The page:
I first went back to Cadair Idris in 2015, not including a trip when I went with the school to study glaciation. On the 2015 trip I took the Minffordd Path in a clockwise direction but didn't make the summit and turned back at Craig Cau because of failing light and visibility, safe in the knowledge it wasn't going anywhere and one day I would return, this time I got there a bit earlier in the day to do the full round trip.
Stating the trip from the National Trust car park, Dôl Idris at junction of A487 & B4405 and up through the trees, its a nice relaxing start to the walk hidden in the trees from the sun. Coming out from the trees you reach this folk in the path, left is for Craig Cau but I headed to the right.
Crossing Nant Cadair
Staying on the well trodden path until you reach a fence, this stile is marked SH723125, looking west Penygadair can be seen between the two side rails with Craig Cau on the left
Heading up north along the line of the fence, there are several stiles, shortly after this one at around 700m there is a stile with SH729130 marked, if you want to bypass Mynydd Moel and head straight for Penygadair cross here, if not press on north.
Incidentally I took this about 5.30pm, someone walked past heading back down and this was the last person I seen all day!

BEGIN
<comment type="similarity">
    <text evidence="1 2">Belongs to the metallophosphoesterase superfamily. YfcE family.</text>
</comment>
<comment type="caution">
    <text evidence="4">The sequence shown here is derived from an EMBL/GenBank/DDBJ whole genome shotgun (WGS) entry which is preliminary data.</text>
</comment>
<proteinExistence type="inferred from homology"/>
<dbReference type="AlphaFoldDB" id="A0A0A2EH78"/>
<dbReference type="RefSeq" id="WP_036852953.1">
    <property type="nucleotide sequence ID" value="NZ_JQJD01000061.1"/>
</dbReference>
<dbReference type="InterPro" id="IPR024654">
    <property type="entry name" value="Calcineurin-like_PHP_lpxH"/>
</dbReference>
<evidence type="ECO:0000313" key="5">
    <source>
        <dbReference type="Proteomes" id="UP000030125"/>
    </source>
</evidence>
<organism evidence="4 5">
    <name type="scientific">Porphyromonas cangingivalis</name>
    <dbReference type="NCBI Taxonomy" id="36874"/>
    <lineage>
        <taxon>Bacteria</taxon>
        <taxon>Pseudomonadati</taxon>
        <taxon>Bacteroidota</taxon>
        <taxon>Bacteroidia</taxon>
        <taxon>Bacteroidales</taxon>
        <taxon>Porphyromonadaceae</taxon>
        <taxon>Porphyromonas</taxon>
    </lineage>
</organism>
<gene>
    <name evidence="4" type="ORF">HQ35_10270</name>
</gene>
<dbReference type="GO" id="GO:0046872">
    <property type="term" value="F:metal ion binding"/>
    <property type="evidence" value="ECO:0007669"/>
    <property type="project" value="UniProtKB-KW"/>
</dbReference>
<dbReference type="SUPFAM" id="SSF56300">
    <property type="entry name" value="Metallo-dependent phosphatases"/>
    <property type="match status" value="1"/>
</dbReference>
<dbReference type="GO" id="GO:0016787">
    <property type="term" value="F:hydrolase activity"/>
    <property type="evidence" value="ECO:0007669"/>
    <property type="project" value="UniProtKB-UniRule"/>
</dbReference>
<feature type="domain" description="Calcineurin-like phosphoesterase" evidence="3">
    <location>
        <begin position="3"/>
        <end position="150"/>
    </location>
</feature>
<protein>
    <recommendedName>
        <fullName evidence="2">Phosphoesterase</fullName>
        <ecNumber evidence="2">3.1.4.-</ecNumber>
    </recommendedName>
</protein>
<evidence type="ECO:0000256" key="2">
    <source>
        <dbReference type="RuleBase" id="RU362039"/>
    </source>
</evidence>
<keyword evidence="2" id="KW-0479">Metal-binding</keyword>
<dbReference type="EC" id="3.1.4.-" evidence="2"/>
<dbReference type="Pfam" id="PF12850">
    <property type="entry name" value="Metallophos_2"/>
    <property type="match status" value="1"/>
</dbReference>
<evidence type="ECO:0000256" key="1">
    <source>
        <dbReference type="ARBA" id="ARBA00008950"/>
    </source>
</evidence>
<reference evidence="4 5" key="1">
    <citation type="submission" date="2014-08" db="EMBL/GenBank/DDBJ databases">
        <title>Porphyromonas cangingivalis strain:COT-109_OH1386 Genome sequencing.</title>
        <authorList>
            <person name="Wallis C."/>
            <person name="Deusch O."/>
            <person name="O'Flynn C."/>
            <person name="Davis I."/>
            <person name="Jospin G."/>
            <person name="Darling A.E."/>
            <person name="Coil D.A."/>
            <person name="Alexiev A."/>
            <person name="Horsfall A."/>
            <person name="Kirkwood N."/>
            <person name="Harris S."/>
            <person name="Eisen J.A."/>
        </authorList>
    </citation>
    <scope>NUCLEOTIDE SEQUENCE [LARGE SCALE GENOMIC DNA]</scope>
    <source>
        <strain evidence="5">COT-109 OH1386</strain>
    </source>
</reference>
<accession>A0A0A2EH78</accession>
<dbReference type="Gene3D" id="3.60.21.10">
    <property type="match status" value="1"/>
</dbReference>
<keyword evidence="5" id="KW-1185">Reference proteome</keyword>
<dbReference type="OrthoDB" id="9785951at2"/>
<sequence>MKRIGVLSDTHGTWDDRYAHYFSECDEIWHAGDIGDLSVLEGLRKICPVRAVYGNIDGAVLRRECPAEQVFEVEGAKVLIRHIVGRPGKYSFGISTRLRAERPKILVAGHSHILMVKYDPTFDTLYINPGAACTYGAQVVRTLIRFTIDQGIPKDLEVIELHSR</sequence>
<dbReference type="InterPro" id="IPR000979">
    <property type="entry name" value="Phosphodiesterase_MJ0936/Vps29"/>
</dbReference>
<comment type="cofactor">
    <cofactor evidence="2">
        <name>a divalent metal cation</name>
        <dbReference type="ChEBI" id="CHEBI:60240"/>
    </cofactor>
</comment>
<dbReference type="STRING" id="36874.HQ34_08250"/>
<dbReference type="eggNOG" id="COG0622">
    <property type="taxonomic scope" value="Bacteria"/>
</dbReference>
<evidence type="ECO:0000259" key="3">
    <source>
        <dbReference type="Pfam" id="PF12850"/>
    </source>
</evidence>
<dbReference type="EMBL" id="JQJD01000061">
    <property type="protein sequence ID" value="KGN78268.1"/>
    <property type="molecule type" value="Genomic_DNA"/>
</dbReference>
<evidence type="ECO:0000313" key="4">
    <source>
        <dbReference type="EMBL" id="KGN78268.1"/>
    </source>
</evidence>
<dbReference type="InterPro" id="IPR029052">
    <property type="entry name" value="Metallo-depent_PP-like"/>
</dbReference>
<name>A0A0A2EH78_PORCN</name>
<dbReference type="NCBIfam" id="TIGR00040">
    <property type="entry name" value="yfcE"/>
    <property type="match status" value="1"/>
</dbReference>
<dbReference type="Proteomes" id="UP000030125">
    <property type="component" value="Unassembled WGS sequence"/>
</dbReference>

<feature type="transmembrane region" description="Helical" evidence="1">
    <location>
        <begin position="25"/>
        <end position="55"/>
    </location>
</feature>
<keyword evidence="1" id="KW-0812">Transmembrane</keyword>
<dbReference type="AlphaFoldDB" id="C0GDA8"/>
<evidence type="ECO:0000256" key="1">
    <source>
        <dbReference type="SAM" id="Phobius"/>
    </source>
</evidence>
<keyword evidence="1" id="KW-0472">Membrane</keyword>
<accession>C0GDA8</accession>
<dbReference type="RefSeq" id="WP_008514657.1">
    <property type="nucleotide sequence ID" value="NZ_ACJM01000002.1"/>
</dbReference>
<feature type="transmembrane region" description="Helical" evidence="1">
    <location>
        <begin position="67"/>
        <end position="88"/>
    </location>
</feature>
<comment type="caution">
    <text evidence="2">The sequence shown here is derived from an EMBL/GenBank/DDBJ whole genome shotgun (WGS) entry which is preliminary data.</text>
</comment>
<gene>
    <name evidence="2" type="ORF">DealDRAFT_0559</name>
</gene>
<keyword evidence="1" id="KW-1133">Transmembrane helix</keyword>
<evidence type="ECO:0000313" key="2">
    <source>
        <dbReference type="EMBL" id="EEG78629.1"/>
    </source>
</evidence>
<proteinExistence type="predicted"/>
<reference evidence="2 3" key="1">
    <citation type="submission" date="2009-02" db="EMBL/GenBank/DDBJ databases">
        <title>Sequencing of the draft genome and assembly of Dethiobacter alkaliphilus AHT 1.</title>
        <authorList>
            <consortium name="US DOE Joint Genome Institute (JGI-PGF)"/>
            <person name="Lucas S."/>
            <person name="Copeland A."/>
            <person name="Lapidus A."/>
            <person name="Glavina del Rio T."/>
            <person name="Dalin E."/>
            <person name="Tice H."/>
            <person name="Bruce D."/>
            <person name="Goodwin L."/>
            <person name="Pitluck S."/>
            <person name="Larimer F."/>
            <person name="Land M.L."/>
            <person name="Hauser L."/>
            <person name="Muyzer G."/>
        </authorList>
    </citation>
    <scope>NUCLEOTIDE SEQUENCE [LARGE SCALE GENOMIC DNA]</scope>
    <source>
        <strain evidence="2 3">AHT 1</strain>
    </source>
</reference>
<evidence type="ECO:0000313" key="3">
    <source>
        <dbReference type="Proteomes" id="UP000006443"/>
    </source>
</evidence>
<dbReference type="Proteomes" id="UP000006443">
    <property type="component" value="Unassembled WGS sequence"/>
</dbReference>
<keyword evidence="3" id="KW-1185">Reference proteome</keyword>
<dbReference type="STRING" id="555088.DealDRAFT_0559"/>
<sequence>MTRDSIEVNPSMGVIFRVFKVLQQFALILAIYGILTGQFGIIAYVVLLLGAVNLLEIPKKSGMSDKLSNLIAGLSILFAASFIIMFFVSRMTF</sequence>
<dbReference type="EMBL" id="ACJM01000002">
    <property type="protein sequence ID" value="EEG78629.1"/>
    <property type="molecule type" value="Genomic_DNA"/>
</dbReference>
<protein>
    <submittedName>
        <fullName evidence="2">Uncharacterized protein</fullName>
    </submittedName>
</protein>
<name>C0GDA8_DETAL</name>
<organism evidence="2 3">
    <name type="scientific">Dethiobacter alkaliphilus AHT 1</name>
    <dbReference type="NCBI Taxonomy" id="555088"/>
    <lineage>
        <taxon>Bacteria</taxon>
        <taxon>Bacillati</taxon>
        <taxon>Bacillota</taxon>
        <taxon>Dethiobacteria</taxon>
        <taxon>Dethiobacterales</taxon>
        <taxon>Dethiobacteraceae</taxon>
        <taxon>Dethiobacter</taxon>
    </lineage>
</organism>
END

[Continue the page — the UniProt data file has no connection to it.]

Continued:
Wonderful circular cairn at the summit of Mynydd Moel 863 m (2,831 ft) Listed as both a Hewitt and a Nuttall, the 360° view from here is fantastic, then it was onto the summit known as Penygadair
The shelter at the summit, Penygadair 893m (2,930 ft) with an ascent of 788m (2,585 ft)
Looking north from the Trig point, there is a route called the Fox's Path from that direction, straight up the northern face.
TP1839, the pillar trig point at SH 71111 13035, with a large bank of mist with the late sun behind it, the subsidiary summit of Cyfrwy can be seen, this forms part of the Pony Path, the third route on this mountain.
Looking south towards the last peak on my round trip Craig Cau. In the distance is Graig Goch, a large cliff which stretches the length of its northwestern face
Heading down towards Craig Cau, this is where you will get one of the most spectacular views in Snowdonia
Looking down on Llyn Cau, mist rolling in, this must be one of the most photographed views in the Welsh mountains, everyone poses on that protruding rock!
Mist rolling in, the wind was strong, sun getting low, the power the weather can have at times is immense.
The first peak on my trip Mynydd Moel in the distance
The profile of Craig Cwm Amarch
Last shot across Llyn Cau, not much light left, I took this about 4 hours after the first shot in this blog, in total about a 6 hour round trip, stunning day!
There should be about 45 images on Facebook from this trip, thanks.
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